We all recognize the phrase; so now I’m going to talk about it.
One of my favorite TV shows to zone out to is Wife Swap. Yes, it’s extremely over-the-top, it’s purposely corny, and the families they find to be on the show are never the least bit normal. But I guess what intrigues me most about the reality show is that typically by the end of the episode, there are mutual accusations from the parents to each other to the effect of: “You’re a horrible parent!” Of course, the word “horrible” can be replaced by “lazy”, “tyrannical”, “unfit”, or any word that I can not quite make out because the censors have bleeped it out.
I’ve heard a lot of people talk about what makes a bad parent, whether it’s on the news, on a blog, or as a facebook comment. It seems that in the likeness of someone “pulling the race card”, a trendy low-blow is for people to call each other a bad parent, sometimes finding a minor exception in another person’s otherwise “good parenting” record. But sometimes it really is true- the person actually is a bad parent. So for the next venture for my accidental series What Makes a Person? , I asked for feedback from my facebook friends to try to help pinpoint what truly makes a person a bad parent. The actual feedback can be found underneath the picture of the Super Nanny at the very bottom of this post, but ultimately if I were to summarize it all, it amounts to this: “A bad parent is someone who is not positively present in their child’s life, nor do they set expectations or follow through with discipline.”
Interestingly, most people didn’t bother mentioning child abuse, since that has nothing to do with parenting, but instead refers to a person who has psychological issues that need to be dealt with. Obviously, abusing is not parenting. For most people I asked, it appears that when they think of “bad parenting”, what comes to mind is naturally “the lack of parenting”. And a major part of defining the word “parenting” is discipline. So in order to explore the topic of bad parenting, it’s important for me to explore the evidently common occurrence of the lack of discipline in modern day parenting.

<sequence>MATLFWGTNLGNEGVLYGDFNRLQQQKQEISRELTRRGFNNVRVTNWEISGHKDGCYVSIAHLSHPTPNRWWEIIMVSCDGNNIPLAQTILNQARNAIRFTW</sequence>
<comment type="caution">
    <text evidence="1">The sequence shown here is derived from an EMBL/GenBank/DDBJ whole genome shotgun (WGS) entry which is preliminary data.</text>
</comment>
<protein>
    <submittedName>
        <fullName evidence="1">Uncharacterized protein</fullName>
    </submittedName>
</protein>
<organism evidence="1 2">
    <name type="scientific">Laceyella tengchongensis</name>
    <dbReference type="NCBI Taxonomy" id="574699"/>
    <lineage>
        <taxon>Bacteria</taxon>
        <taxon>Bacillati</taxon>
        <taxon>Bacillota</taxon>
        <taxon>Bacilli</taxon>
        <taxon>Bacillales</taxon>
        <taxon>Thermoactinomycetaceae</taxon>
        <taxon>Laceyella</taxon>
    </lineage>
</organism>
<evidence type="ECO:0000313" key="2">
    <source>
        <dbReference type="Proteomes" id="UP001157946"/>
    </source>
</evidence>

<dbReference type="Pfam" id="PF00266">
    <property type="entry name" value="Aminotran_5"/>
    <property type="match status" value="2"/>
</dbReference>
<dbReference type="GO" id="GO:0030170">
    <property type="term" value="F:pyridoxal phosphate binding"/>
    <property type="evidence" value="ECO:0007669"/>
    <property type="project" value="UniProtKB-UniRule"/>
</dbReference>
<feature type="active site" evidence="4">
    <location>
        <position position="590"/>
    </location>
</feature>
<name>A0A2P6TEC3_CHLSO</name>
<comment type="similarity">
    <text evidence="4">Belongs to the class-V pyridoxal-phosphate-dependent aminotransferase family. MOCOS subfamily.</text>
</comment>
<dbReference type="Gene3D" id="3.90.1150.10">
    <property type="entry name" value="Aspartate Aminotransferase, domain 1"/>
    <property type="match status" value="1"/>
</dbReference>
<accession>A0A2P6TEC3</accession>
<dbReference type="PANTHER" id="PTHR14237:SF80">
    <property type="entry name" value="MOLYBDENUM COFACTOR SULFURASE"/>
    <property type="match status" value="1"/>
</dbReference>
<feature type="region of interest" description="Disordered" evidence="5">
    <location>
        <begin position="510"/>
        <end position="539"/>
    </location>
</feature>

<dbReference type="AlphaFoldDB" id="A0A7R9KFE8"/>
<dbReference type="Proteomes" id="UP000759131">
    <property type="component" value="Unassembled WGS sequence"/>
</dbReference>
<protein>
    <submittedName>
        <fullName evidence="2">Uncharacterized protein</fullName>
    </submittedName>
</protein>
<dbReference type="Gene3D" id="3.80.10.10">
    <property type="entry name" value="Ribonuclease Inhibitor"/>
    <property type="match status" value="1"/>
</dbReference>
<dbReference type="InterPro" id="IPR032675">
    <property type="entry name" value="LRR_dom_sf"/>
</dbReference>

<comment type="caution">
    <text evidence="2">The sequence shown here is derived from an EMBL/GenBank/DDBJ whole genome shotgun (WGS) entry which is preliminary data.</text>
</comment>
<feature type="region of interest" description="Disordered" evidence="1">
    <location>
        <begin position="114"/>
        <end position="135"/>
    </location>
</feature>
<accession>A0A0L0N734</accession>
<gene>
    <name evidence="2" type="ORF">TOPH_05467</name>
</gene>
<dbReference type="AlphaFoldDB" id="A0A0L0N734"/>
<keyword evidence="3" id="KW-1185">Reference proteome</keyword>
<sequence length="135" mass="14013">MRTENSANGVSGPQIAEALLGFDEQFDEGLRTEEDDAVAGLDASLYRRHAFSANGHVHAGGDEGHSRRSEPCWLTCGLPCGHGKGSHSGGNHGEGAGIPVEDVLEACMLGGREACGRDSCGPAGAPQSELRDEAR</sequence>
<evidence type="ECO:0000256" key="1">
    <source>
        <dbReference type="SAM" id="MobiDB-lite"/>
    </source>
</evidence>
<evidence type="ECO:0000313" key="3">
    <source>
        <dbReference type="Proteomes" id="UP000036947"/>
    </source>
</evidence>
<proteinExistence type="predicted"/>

Recently I made a $10 bet with someone about how I will discipline my son when he is old enough to need it. The bet is that I don’t have in it me to spank him, especially when he looks up at me with sad eyes and a quivering lip, knowing he deliberately disobeyed me. But I do have it in me. Call me old fashioned. I take it as a compliment.
I have a large amount of experience in dealing with kids: I worked two summers as a camp counselor, two summers teaching English overseas in Thailand, and two years working in an after school program. As much as I enjoyed it and found that I had a natural ability to mentor and teach children, when it came to disciplining students, this is what often went through my head, “Man, if that was my kid being disrespectful and acting out like that, they would be getting spanked by now.”
It’s becoming politically incorrect to spank your children; because of the extreme of actually abusing a child. Super Nanny tries to lead by example in teaching us the new, trendy “time out” method. So maybe I wasn’t raised politically correct because I was definitely spanked when I disobeyed as a kid; though not many times, because I got the point pretty quickly. I’m old fashioned, so I take this verse in the Bible very seriously: “He who spares the rod hates his son, but he who loves him disciplines him diligently” (Proverbs 13:24).